Purchase Money Security Interests (“PMSI”) really do have a super power, according to a Full South Australian Court decision handed down on Friday.
Case name: Samwise Holdings v Allied Distribution Finance  SASCFC 95
The Court granted a PMSI holder a priority over 40 motorcycles above a first-in-time registered general security holder.
The facts were:
- In 2012, BM was bailed 40 motorcycles from CDF
- In 2014, BM granted SH an AllPAAP (ie general security) over all of its assets. Note: SH was a related party of BM
- In 2016, AD acquired ownership of the 40 motorcycles from CDF and granted a new bailment arrangement to BM and validly registered its PMSI
- In mid-2016, BM appointed Voluntary Administrators (who subsequently became Liquidators)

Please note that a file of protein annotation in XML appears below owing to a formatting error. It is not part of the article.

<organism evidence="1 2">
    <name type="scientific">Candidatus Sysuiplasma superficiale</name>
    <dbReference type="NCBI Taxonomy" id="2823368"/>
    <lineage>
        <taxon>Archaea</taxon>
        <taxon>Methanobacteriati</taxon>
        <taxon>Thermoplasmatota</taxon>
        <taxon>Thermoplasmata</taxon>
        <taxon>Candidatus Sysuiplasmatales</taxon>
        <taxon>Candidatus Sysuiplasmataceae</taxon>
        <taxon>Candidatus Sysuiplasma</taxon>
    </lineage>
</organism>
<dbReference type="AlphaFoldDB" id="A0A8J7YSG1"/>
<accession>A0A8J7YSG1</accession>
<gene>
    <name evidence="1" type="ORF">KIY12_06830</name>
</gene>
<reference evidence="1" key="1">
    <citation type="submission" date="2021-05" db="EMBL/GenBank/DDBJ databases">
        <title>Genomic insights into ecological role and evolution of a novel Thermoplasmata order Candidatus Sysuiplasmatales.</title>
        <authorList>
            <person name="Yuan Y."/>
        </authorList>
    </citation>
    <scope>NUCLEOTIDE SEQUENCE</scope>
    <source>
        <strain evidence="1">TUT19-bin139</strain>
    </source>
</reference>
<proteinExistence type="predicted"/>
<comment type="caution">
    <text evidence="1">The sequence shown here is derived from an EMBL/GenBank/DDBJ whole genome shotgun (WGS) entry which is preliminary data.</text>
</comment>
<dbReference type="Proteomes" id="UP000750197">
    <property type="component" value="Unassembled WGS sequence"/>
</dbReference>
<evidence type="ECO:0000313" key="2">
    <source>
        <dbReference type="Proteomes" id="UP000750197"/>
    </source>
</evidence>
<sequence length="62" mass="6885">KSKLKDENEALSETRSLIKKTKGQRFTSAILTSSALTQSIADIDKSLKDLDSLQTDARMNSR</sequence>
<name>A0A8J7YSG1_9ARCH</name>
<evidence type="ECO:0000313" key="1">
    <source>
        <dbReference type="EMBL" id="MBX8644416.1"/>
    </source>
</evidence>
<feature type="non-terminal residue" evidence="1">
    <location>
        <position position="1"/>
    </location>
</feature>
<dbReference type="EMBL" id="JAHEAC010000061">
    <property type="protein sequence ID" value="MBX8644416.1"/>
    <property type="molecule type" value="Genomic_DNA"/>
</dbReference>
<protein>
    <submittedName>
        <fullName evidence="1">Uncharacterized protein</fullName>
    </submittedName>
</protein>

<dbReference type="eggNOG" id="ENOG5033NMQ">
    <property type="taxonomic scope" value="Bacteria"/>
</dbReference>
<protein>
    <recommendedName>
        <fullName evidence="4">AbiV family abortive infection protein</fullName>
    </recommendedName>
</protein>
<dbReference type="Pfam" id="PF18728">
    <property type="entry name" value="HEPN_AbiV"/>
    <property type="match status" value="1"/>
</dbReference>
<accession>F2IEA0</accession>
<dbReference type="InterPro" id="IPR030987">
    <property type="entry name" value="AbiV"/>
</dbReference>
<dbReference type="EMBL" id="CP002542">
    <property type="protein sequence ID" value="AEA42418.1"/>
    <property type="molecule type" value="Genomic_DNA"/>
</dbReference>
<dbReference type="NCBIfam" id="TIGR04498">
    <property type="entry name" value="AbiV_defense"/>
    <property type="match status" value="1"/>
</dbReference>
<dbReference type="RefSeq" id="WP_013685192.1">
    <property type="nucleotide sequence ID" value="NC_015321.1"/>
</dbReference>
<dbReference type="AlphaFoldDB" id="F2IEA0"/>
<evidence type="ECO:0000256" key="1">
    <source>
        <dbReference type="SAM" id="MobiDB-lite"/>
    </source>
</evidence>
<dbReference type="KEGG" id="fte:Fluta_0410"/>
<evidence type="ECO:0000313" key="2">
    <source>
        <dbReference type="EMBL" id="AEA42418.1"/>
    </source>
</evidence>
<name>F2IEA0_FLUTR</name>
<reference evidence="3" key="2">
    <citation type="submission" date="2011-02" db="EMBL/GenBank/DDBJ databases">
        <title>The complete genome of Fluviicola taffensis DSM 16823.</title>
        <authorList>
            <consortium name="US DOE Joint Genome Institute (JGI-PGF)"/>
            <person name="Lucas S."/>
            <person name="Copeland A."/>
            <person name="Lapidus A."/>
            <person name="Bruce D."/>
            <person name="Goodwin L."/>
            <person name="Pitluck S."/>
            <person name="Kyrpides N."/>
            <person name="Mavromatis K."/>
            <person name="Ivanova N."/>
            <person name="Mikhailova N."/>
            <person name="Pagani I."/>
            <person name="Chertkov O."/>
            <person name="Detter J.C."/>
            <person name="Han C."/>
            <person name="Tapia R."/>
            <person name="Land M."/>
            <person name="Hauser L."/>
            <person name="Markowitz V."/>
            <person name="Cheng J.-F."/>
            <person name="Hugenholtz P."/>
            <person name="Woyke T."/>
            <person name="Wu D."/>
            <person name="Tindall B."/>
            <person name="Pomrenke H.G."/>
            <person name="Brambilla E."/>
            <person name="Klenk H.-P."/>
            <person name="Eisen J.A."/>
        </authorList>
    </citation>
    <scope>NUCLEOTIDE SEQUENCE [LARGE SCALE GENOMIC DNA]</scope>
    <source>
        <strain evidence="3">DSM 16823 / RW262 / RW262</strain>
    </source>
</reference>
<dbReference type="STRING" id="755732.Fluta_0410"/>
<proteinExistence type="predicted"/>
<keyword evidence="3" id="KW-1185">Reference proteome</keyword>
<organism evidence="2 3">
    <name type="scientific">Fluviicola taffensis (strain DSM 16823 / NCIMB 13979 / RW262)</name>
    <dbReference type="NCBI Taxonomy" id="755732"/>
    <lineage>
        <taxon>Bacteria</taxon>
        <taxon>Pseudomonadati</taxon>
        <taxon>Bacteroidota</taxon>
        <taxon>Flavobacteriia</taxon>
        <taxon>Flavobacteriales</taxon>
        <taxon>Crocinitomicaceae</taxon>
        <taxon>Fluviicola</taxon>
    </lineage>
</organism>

Key question was, does the general security interest granted to SH trump the PMSI granted to AD?
The PMSI took super priority and so AD was clear to take back possession of the 40 motorcycles.
- Section 62(2)(b)(I) PPSA gives a PMSI priority if registration is within the prescribed timeframe “from the time the grantor obtains possession of the inventory.”
- But when does the grantor obtain possession? Either:
- (A) when the grantor obtains possession as grantor of the PMSI (ie when AD loans the motorcycles to BM); or
- (B) when the grantor obtains possession simpliciter (ie when BM first took possession of the motorcycles from CDF)?
- The Court favoured (A) – just because BM had possession of the 40 motorcycles before AD was involved is irrelevant.
Instead, registration of the PMSI within the prescribed timeframes is all that is required.